Various embodiments of the side walls are contemplated. The side walls 18a, 18b of the support 14 are preferably solid, but could be partially open if the material is of sufficient strength to otherwise give the support 14 the required rigidity. The support 14 must be rigid enough to hold the tip holder 10 firmly in place when the tips P are removed and not warp, lean, or otherwise become askew during use.
A wide variety of materials can be used for forming support 14. For example, suitable materials include various plastics, metals, ceramics, and combinations of such materials. The particular choice of materials may depend upon the application for which the pipette tips P with which the support rack will be utilized are to be put to use. Where elevated temperatures are contemplated, then the support 14 is preferably made of autoclavable materials. The support 14 can be placed in an autoclavable box for autoclaving purposes, if desired, whereupon the lid of the box will be closed and the entire box will be autoclaved. The entire system is easy to clean and durable, such that it can be used for a large number of cycles.
The support 14 is preferably used repeatedly in conjunction with disposable tip holders 10 and/or tips P. Thus the user can purchase loose tips P that are subsequently filled into associated tip holders 10, or buy tips P already inserted into the tip holders 10, either singly or in packs. A user then picks up the tip holder 10 full of tips P by the edges or other convenient means, uses the recessed portions of the aligning member 30a, 30b at the first slot end 24a, 24b of the slots 22a, 22b to align the tip holder 10 with the support 14, and slides the tip holder 10 into the slots 22a, 22b. The tip holder 10 will slide along the slots 22a, 22b until it is fully inserted. The support 14 can then be placed into an autoclavable box and autoclaved. When the autoclaving is finished, the box can be opened and the tips P used. The support 14 with inserted tip holder 10 and tips P can remain in the autoclave box or it can be removed for use.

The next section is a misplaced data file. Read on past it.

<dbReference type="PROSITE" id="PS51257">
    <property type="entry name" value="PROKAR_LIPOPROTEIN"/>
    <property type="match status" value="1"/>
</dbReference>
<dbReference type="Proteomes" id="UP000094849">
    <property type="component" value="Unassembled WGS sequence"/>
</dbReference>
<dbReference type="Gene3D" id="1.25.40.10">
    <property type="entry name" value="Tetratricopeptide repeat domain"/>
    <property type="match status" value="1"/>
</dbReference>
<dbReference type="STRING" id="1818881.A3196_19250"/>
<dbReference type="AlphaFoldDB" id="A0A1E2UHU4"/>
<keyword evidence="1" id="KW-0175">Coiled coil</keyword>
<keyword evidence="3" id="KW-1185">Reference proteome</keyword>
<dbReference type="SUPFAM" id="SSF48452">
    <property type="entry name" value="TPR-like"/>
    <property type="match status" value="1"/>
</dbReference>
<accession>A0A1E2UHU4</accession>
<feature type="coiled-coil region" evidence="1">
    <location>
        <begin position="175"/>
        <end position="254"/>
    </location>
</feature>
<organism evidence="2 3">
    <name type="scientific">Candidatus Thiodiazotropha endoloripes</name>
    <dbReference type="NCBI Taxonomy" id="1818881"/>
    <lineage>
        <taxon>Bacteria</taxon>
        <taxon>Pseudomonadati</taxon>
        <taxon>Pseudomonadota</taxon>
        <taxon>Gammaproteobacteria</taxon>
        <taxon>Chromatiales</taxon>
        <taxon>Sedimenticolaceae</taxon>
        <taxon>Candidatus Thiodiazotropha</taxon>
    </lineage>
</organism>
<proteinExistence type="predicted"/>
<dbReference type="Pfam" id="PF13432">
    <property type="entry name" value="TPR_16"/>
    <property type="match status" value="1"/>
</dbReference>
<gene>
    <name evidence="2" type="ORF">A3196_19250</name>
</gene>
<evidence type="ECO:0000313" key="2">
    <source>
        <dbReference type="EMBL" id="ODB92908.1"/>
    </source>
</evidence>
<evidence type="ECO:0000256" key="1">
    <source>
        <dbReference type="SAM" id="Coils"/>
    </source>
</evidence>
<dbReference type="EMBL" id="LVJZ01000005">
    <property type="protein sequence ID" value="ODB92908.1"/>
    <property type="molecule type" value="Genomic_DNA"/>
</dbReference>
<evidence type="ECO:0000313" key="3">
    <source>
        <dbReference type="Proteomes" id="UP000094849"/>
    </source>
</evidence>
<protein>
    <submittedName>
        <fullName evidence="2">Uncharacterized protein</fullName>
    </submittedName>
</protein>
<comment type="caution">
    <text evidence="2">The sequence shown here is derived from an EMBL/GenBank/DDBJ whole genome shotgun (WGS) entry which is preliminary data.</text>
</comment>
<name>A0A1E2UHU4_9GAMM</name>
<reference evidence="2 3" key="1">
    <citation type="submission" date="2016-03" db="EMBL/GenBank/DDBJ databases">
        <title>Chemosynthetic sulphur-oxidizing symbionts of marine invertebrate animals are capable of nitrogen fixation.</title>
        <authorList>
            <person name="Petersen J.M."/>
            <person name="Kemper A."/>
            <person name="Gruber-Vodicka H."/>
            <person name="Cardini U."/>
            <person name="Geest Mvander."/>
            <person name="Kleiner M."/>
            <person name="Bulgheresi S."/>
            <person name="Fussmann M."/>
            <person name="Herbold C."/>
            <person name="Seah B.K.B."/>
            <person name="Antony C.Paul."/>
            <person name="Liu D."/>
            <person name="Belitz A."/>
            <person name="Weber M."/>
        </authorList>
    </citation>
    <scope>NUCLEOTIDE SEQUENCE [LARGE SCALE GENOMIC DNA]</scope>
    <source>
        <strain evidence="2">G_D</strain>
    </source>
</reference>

When the tip holder 10 is empty or the user wishes to remove the tip holder 10, the tip holder 10 is simply grasped near the first ends 24a, 24b and slid out of the support 14. The user can then either discard the tip holder 10 or refill it with tips P. The support 14 can remain conveniently on the lab bench or other work surface until another tip holder 10 with tips P is inserted.
This method of positioning the tip holder 10 and tips P is a significant improvement over the complicated and unwieldy devices of previous systems. Particularly, the support 14 of the present invention allows the user to easily align the tips P and tip holder 10 with the support 14. The user need only purchase one tip support 14 and then refill it with tip holders 10 and tips P of different types and/or sizes, as often as needed.
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|U.S. Classification||422/564, 206/443, 211/194|
|International Classification||B01L9/00, B01L9/06|
|Oct 15, 1997||AS||Assignment|
Owner name: POINT PLASTICS INCORPORATED, CALIFORNIA
Free format text: ASSIGNMENT OF ASSIGNORS INTEREST;ASSIGNOR:TAGGART, THOMAS;REEL/FRAME:008856/0166
Effective date: 19971010
|Jun 27, 2000||AS||Assignment|
|Oct 2, 2002||REMI||Maintenance fee reminder mailed|
|Mar 14, 2003||FPAY||Fee payment|
Year of fee payment: 4
|Mar 14, 2003||SULP||Surcharge for late payment|
|May 13, 2003||FP||Expired due to failure to pay maintenance fee|
Effective date: 20030316
|Dec 10, 2003||AS||Assignment|
|Aug 28, 2006||FPAY||Fee payment|
Year of fee payment: 8
|Aug 18, 2010||FPAY||Fee payment|
Year of fee payment: 12